37. #28
    Join Date
    Mar 2005
    Posts
    1,561
    Thanks
    147
    Thanked 397 Times in 177 Posts
    Quote Originally Posted by arttorney View Post

    The above is stripped out of Wikipedia. It is the Austrian School opinion. I just thought I would toss this out because I just read somebody suggest that inflation happens when things are going good.
    Yes, I assumed we were talking about the American economy, which I highly doubt would fall prey to such an undesired monetary policy (see last paragraph). Inflation is here in America, usually a byproduct of growth. If you don't understand this, you may need to study up on Macroeconomics and the Foreign Exchange. In fact, this is the reason why China buys up so much of America's debt, in an attempt to offset the inflationary forces being imposed on the yen due to the growth of exports. This example in China also shows how a central bank is needed to stabilize a currency.

    Also, in regards to an inflationary tax, it is only a rare case in which inflation is considered an acceptable addition to the economy in order to cure the federal deficit (again, the deficit is not a by-product of the Fed. You need to direct your anger towards your local congressman's propensity to spend money which does not exist.) Yes, the Federal Government through the Fed could dispense with taxes altogether and pay for the entire cost of the federal government through inflation alone. However, this would prove to be economic suicide. The cost of consumer goods and services would skyrocket, and, since consumers account for 70% of GDP, a cut that deep to this sector would cause an intense depression. To put the concept simply, while an inflation tax in in theory can work, its negative effects usually outweigh its positive, and so it does not often come into play. Basically, the Federal deficit would have to pose such a threat to the economy that the Fed would have to risk straining the economy.

    To me the inflation tax is just another reason why the Fed needs to stay separate from the government. When you have a president like George H.W. Bush ("Read my lips, no new taxes!"), had the Fed been under his control, an inflationary tax might have been high on his agenda. However, since the Fed was out of his grasp, he was not able to follow through on his iconic campaign promise, and had to instill new taxes.

    So you do not think me insane for the earlier comment in this post, pumping money into the economy right now would not cause inflation. In fact I read in a recent issue of Businessweek about how the Fed may actually not be pumping enough money into the economy. This is because household debt has become so large (around 13 trillion I think?), and the debt-to-income ratio has risen twice as fast as it did in the 1990s. Also, household net worth (assets minus liabilities) fell 1.3 trillion in the first quarter of this year alone, and that is only half the average quarterly decline in 2008. I think it is safe to assume that consumers will not be consuming, and on a rather grand scale. So, in order to combat the massive deflation that would normally occur, money (and alot of it) has to come from somewhere. Personally, I belive that America's economy is dynamic enough to prevent a depression without much intervention from the Fed. However, I think there is a possibility that the Fed's involvement may significantly reduce the economy's recovery time. Yes, there will be a burden on the taxpayer, but I do not believe it to be as significant as common thought believes it to be.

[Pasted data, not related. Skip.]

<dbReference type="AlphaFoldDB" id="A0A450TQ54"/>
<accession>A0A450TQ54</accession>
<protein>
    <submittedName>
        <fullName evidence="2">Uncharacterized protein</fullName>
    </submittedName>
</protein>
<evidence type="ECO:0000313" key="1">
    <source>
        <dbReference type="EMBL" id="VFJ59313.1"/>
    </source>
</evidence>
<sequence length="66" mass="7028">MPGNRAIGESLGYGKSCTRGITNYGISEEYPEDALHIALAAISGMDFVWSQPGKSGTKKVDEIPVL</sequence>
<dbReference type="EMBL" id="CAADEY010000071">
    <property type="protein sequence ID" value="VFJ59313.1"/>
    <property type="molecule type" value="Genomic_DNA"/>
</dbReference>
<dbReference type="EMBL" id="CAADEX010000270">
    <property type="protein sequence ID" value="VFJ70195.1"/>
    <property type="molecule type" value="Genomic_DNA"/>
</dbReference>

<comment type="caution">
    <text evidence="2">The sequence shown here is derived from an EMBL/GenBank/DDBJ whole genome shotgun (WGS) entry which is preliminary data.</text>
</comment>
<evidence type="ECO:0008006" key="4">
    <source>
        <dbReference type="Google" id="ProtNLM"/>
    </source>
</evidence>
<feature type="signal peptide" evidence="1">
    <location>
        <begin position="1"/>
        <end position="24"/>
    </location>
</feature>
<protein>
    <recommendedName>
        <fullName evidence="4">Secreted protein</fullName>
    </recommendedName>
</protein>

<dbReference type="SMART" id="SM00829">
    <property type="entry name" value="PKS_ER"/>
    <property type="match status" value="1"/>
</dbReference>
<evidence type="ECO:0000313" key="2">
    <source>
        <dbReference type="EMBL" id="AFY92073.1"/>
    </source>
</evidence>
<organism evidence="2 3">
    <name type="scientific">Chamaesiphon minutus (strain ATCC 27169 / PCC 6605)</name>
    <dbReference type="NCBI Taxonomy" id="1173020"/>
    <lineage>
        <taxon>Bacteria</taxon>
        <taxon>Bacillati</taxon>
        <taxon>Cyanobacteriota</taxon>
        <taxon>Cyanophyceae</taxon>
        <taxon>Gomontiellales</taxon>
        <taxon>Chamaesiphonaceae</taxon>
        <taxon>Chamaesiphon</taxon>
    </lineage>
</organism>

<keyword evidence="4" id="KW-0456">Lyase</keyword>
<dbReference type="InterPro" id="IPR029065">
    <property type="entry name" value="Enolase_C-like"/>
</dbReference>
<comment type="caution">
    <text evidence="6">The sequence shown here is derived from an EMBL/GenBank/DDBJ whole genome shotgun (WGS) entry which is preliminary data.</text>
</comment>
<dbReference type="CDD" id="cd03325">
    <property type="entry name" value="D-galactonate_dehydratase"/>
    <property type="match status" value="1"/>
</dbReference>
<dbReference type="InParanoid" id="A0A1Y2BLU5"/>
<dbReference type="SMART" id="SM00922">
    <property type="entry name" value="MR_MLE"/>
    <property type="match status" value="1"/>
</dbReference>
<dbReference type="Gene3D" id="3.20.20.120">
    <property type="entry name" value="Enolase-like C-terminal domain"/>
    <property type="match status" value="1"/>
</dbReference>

Last edited by Goog; July 1st, 2009 at 10:12 PM.

  38. The Following User Says Thank You to Goog For This Useful Post:


  39. #29
    Join Date
    Jan 2006
    Location
    New York City, NY
    Posts
    1,193
    Thanks
    34
    Thanked 188 Times in 146 Posts
    this reminds me of how income tax is illegal

  40. #30
    Join Date
    Apr 2005
    Location
    USA
    Posts
    2,883
    Thanks
    752
    Thanked 3,153 Times in 1,066 Posts
    Quote Originally Posted by Goog View Post
    Buckweisal, your anger
    I am not angry. If I were, I wouldn't be posting.

    And just as a general statement, I don't critique the system because I watched a documentary.

    I guess my problem, maybe due to ignorance, is with the whole "We know it will fail, but that's just life" thing. Is there really no better system? It's like buying a new car driving it until it breaks down and just saying "Oh well, knew it was coming." You gotta change the oil, replace parts, do periodic maintenance. If you do all that and it still breaks down, then I think the answer is to get a different car.
    "Astronomy offers an aesthetic indulgence not duplicated in any other field. This is not an academic or hypothetical attraction and should require no apologies, for the beauty to be found in the skies has been universally appreciated for unrecorded centuries."

  41. The Following User Says Thank You to s.ketch For This Useful Post:


Page 1 of 2 1 2 LastLast

Similar Threads

  1. SketchBook: Art_Addict :: """"""""""""" PRAHA DROP """"""""""""
    By Art_Addict in forum Sketchbooks
    Replies: 105
    Last Post: March 26th, 2010, 03:43 PM
  2. 3 Shorts : "Open" "Grow" "Robot Ali"
    By kingsley in forum Art Critique Center
    Replies: 1
    Last Post: December 12th, 2007, 05:18 PM
  3. The Federal Reserve, IRS, and You
    By Chingwa in forum Artist Lounge
    Replies: 3
    Last Post: September 16th, 2006, 01:02 PM
  4. Replies: 16
    Last Post: September 7th, 2006, 09:25 AM
  5. Replies: 12
    Last Post: April 9th, 2005, 01:33 PM

Members who have read this thread: 0

There are no members to list at the moment.

Bookmarks

Posting Permissions

  • You may not post new threads
  • You may not post replies
  • You may not post attachments
  • You may not edit your posts
  •  
Designed by The Coldest Water, we build the coldest best water bottles, ice packs and best pillows.